“Not bad – for a bumpkin.” He set up the board again, played the first move himself. He won.

“Best of three.” It wasn’t a question. He gestured that I should start. Six moves in, he made a beginner’s mistake. I hesitated and saw the sudden realisation on his face.

“Play it again,” I suggested.

He went white, his lips narrowed to bloodless lines and his dark eyes blazed.

“Don’t you dare patronise me,” he hissed.

Brendan laid his hand on the man’s shoulder.

“Easy now, Iain, easy.”

The serving woman came over quickly.

“Iain, that’s the wine talking. You’ve had enough. Time to go. Brendan?”

Brendan nodded assent, then turned to me.

“Best you make friends with some of the townsfolk before you try stealing one of our women.” He offered me his hand, and I shook it.

As the party left, I looked at the serving woman. She was indeed handsome. Now that I was paying attention I could see her hair was copper under her headscarf. She looked at me with green eyes.

“Do they allow you time away from here for relaxation?” I asked.

“Relaxation with a boy?” she mocked. “That’s the wine talking again for sure. I think you’d better go home, child.”

I thought of home that night, as I lay sleepless in the cold bed. Mairin would be a fine wife. But what if she turned me down? She’d been very upset and angry when I’d told her I was seeking a noble bride.

A noble bride! I snorted with derision at the thought. I couldn’t even persuade a serving wench to spend an evening with me. That said, if she were the daughter of a king, as the Oldest had read in my fate…I dozed, dreaming of red-gold hair and red-gold wealth.

I left the house in the morning, planning to meet some of the town’s traders. A skinny young man stopped propping up the wall of the house next door. He started whistling. I heard footsteps from behind, and from the side streets as we crossed. I glanced round. There was a group of half a dozen men. Two of them had been in the inn the previous night. I loosened my blade.

Iain stepped out from a porch, in his hand a quarterstaff that he pointed at me.

“Why do you bar my way? I intend naught but courtesy towards you.”

“If that is so, return to the hovel where you’re staying, settle your account, and leave town this morning.”

“I have business in the town.”

All the time we were speaking the other members of the group were moving to completely encircle me. Each held a quarterstaff.

“I ask you – in courtesy – to leave our town. Do you demur?” His voice was the silken purr of the wildcat; his eyes were madder than the rolling, bloodshot glare of a horse galloped to exhaustion.

“I ask you, in courtesy, to move out of my way so I may continue with my business.” I half-drew my sword.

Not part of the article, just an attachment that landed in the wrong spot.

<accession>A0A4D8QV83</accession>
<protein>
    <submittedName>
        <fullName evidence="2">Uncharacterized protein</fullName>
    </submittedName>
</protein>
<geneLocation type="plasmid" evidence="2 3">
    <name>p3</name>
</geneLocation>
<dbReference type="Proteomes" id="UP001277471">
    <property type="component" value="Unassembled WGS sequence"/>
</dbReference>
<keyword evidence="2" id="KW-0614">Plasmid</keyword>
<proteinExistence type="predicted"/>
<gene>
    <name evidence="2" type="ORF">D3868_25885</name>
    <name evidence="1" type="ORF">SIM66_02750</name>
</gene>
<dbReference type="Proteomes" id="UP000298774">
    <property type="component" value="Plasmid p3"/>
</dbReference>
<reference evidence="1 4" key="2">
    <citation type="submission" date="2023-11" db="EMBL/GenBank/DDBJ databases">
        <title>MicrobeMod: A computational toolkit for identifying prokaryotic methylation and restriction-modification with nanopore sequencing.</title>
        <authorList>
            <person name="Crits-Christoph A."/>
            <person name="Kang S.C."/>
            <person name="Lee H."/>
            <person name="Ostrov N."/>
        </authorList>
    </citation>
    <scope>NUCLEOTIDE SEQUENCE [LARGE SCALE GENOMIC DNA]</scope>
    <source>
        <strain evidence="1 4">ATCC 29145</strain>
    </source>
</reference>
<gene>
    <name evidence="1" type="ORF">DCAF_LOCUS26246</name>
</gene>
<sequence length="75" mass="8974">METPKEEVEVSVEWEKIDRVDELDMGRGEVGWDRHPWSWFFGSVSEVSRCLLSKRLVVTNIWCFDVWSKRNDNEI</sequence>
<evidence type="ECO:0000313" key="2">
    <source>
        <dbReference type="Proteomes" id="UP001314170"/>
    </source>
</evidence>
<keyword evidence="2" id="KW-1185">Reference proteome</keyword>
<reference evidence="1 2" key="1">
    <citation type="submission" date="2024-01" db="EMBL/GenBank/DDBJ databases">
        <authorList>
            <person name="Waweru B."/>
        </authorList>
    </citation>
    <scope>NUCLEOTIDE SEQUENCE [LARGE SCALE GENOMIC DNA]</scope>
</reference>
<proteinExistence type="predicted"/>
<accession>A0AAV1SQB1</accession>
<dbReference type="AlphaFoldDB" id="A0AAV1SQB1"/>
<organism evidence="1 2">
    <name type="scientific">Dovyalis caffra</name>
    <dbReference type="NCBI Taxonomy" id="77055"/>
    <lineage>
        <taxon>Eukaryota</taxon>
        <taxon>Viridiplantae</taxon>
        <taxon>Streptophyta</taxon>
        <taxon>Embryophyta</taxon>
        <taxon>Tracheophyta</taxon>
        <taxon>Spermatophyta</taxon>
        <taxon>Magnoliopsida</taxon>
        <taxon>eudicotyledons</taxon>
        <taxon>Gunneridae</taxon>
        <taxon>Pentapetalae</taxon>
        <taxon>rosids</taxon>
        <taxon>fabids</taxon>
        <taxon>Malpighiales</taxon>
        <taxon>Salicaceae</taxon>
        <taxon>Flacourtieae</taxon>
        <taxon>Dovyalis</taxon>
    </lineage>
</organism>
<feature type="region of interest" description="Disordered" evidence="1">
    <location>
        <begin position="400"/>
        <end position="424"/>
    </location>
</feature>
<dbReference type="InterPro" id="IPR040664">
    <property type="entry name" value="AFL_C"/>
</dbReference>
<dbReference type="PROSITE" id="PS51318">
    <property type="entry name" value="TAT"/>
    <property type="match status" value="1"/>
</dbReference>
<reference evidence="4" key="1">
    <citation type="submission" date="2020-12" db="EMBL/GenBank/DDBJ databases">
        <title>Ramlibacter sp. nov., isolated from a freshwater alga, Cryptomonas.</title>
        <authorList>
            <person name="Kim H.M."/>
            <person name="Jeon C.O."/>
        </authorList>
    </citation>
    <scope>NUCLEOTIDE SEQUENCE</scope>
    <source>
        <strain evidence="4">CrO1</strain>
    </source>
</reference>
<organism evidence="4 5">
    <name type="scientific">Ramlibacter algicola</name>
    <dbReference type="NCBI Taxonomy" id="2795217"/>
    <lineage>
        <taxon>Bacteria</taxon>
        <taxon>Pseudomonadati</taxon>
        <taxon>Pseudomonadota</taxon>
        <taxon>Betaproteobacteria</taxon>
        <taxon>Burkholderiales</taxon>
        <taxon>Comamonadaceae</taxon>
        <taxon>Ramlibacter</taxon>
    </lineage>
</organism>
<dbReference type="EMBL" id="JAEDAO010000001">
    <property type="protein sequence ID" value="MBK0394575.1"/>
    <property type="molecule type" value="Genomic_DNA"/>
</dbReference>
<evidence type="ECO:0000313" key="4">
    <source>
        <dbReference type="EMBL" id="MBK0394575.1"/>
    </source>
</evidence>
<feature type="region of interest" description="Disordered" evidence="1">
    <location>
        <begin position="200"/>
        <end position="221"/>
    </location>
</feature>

Iain nodded.

The blow from my right caught me on the elbow. Gritting my teeth against the pain that shot up my arm, I pulled my blade fully from the scabbard and adopted a crouch position. A staff cracked across my buttocks. I hadn’t been struck like that since I was twelve! They were playing with me!

I let out a roar of rage and sprang at Iain, my sword seeking his heart. He parried expertly, easily, with his staff.

“We are in every way your betters, bumpkin. Down on your knees and do homage!”

“Like hell!”

The memory of the Oldest’s prophecy ‘You need not fear blade or fire or hemp; but beware of water, beware of the sea,’ heartened me.

“What do you say, bumpkin? Your sword against my staff?”

I nodded. If that was what he wanted. I’d aim to wound, not kill. My breath came short.

The other men stepped back a pace, still enclosing us but leaving enough room for our combat. Iain smiled, mockingly.

I raised my blade and took guard.

Friday Fictioneers – White Nancy

Every week, Rochelle Wisoff-Fields (thank you, Rochelle!) hosts a flash fiction challenge, to write a complete story, based on a photoprompt, with a beginning, middle and end, in 100 words or less. Post it on your blog, and include the Photoprompt and Inlinkz (the blue frog) on your page. Link your story URL. Then the fun starts as you read other peoples’ stories and comment on them!

FF - Realising perfection (icicles) 171206

PHOTO PROMPT © Dale Rogerson

Word count: 99

Sorry, folks! I’ve been greedy this week and posted two stories.

White Nancy

The chill I feel isn’t just from the frost, nor even from the wind-chill. Prone on my sledge, I’m peering down from the summit of White Nancy. Tracks like scars in the snow disappear into the blackness of the night. There’s a drystone wall down there, with a snow bridge over it. Tilley lamps gleam either side of the bridge. They mark its location but are too dim to show anything else. I will have to steer between the two, and then fly like a ski-jumper.

“Get a move on!”

“Chicken!” whispers Steve.

I brace myself and push off.

What Pegman Saw – Going Solo

“What Pegman saw” is a weekly challenge based on Google Streetview. Using the 360 degree view of the location provided, you must write a piece of flash fiction of no more than 150 words. You can read the rules here. You can find today’s location on this page,  from where you can also get the Inlinkz code. Today’s location is Casablanca.

WPS - Casablanca 170930

Going solo

The cabin walls pressed in on her. In port, the cruise ship had looked huge to Darcey’s fourteen-year-old eyes, but at sea its steel superstructure imprisoned her.

Arrival in Casablanca was a relief. She slipped a note under her parents’ door.

“Gone sightseeing. Back in time for dinner.”

Her pulse quickened as she entered the Ancienne Medina. This was foreign! The streets were lined with stalls selling fabric and food, spice and souvenirs. Darcey wrinkled her nose.

A goat bleated frantically. As she watched, a man briskly drew a knife across the creature’s neck, and the blood gushed out.

Nauseated, Darcey entered a shop selling fabric. A man moved and blocked the exit.

The draped samples of cloth darkened the shop, blocking her view of the street.

“We have finer fabrics in the back?”

“Thank you – no!” gasped Darcey.

She pushed past the man, and ran for it.